Ever wonder how long a person can have a brain tumor before it’s finally diagnosed?
Just how long can a tumor sit in one’s skull before it’s finally discovered?
“Brain tumors are abnormal growths inside the skull,” says Sumeer Sathi, MD, a neurosurgeon and founding member of Long Island Neuroscience Specialists who treats brain tumors.
“They can be further classified as benign (noncancerous) versus malignant (cancerous).”
Many brain tumors are secondary, that is, a metastasis from a primary cancer elsewhere in the body, such as breast or testicular cancer.
Symptoms of brain tumors that many people are already knowledgeable of include headache, loss of balance or clumsiness, vision problems, change in personality, confusion and seizure.
Symptoms that most people would never think could be caused by a brain tumor include loss of appetite, a drooping eyelid, tingling in an arm and a bulging eye.
Detection of Brain Tumors
“These tumors are usually detected once they begin to cause symptoms,” says Dr. Sathi.
Delays, however, often occur and for a variety of reasons.
For instance, if someone’s having loss of appetite and nausea, they might first see a gastroenterologist, thinking the source is in their gut.
Another example is if a very young child has symptoms but is not old enough to describe them, or the parent dismisses the symptoms as normal preschool behavior such as stumbling here and there, or sudden development of very picky eating (both of which can be caused by a brain tumor!).
Dr. Sathi continues, “However, some brain tumors can go undetected indefinitely and may only be detected incidentally.”
So believe it or not, a person can be going about his daily life as always – for years – then get into a car accident.
At the ER, with head trauma and signs of a concussion, he undergoes a CT scan – where a tumor is found in his brain. It could’ve been there for years.
“Many small brain tumors generally benign — such as nerve sheath tumors along other cranial nerves such as in neurofibromatosis, pituitary adenomas, meningiomas — may not be diagnosed unless they become symptomatic or as incidental findings,” explains Dr. Sathi.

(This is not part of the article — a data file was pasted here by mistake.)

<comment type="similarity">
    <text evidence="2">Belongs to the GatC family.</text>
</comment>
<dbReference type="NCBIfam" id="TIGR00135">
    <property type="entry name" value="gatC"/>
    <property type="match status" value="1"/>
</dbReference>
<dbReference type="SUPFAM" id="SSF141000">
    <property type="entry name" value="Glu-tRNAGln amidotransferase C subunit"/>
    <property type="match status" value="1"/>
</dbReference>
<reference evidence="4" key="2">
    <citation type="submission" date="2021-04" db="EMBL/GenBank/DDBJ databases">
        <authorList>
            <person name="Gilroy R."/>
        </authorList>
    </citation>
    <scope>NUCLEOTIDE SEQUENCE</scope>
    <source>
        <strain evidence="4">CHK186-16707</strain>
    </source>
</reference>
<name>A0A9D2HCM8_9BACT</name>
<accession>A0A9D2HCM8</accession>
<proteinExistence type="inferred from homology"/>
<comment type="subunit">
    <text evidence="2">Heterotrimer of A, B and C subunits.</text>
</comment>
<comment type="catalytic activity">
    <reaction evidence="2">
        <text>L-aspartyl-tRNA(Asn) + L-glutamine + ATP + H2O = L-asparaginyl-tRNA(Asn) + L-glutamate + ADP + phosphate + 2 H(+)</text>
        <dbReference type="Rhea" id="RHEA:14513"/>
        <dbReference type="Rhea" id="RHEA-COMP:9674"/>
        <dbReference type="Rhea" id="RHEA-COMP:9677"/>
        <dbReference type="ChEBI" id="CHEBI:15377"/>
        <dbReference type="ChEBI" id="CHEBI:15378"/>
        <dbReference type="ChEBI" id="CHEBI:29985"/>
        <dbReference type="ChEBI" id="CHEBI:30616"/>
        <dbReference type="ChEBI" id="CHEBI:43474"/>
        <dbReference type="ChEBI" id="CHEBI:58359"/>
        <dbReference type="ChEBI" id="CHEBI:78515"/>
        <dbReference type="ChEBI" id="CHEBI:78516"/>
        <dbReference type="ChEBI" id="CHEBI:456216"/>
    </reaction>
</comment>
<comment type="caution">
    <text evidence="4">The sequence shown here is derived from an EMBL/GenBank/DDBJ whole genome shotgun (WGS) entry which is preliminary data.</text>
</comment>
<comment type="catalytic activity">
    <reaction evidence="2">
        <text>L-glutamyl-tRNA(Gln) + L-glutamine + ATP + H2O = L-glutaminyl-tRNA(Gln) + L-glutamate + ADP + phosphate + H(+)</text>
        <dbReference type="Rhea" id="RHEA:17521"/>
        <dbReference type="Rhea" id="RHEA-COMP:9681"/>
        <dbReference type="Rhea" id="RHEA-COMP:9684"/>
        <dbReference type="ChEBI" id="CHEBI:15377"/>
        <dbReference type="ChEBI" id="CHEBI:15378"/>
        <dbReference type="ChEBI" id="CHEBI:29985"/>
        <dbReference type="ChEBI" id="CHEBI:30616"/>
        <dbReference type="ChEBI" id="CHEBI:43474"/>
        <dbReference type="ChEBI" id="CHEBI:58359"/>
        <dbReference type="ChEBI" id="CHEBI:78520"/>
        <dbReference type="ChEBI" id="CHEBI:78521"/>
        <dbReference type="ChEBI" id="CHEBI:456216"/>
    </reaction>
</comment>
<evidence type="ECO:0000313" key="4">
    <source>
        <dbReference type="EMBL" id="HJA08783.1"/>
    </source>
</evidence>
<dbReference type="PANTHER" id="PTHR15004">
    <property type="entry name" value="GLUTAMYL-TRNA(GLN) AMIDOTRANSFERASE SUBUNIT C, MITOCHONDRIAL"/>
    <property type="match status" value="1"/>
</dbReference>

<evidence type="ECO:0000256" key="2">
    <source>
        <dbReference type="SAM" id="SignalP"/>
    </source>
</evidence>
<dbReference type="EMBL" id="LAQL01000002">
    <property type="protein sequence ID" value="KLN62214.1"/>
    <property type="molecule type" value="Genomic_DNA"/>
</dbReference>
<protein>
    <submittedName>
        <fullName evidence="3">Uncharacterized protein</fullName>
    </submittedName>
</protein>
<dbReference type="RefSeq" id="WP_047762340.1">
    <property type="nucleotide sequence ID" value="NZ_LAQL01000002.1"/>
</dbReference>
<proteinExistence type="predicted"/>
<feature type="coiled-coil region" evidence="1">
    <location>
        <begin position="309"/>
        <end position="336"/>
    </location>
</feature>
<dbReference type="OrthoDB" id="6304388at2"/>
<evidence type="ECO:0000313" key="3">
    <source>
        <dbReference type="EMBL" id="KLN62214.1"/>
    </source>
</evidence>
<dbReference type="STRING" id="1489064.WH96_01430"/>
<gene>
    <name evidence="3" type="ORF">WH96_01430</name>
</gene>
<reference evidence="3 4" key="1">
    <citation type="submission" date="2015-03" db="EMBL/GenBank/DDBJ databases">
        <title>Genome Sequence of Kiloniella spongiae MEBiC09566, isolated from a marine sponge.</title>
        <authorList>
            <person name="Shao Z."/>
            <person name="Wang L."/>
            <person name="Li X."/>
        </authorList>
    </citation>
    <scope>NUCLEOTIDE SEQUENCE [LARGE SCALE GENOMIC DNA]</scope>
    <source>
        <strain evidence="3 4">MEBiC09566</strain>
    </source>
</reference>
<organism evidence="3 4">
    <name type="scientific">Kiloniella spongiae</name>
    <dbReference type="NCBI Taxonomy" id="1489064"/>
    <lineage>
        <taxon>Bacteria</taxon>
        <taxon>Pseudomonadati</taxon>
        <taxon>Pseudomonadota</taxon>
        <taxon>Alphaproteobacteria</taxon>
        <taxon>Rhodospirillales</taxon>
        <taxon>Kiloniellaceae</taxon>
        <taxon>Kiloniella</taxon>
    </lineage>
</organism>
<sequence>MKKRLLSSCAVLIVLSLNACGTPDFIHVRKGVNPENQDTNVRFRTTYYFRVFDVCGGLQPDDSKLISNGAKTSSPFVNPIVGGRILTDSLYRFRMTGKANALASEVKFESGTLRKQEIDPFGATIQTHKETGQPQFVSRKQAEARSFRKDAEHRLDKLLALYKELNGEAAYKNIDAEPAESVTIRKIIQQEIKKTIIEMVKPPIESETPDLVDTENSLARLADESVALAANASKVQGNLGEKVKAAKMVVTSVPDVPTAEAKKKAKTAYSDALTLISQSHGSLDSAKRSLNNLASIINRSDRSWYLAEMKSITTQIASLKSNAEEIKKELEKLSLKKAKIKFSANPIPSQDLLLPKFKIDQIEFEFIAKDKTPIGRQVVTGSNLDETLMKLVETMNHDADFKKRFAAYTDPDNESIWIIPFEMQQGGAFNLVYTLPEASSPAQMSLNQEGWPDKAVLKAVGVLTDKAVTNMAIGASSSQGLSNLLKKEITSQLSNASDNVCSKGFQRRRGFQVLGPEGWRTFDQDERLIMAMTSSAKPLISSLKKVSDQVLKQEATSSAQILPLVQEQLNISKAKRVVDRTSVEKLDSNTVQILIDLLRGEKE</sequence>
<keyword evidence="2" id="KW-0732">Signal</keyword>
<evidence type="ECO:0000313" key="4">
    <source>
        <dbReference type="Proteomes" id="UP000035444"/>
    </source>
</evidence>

An example is an acoustic neuroma, also known as a vestibular Schwannoma, which begins in the inner ear canal.
This benign mass is very slow growing and often asymptomatic due to a small size – but can easily be discovered when the patient undergoes imaging for an unrelated reason.
The treatment is regular surveillance to monitor growth and new symptom development (sudden hearing loss in one ear, ringing in that ear).
A meningioma is benign and, if it’s not causing symptoms but is accidentally found, there will be no reason to remove it (as with the acoustic neuroma), and instead, it’ll be surveilled.
However, a meningioma, depending on its location, can eventually grow larger and begin causing serious symptoms (e.g., double vision, seizures, weakness) and need to be removed and also treated with targeted radiation.
But because it’s benign, it can’t spread to other parts of the body.
“Larger tumors, especially meningiomas or lower grade gliomas or other primary tumors, can grow to be very large in non-eloquent brain tissue without causing symptoms or subtle personality changes until they cause severe pressure or seizures.
“Generally, benign tumors can remain undetected for years and sometimes are seen as incidental findings on MRI or autopsy.”
A brain tumor will not go unnoticed for long once it starts causing symptoms.
Dr. Sathi’s expertise includes spine surgery and treating brain tumors including metastasis, gliomas, meningiomas and acoustic neuromas using gamma knife radiosurgery. Long Island Neuroscience Specialists is a multidisciplinary group of neuro-spine surgeons and an interventional pain management anesthesiologist.
Lorra Garrick has been covering medical, fitness and cybersecurity topics for many years, having written thousands of articles for print magazines and websites, including as a ghostwriter. She’s also a former ACE-certified personal trainer.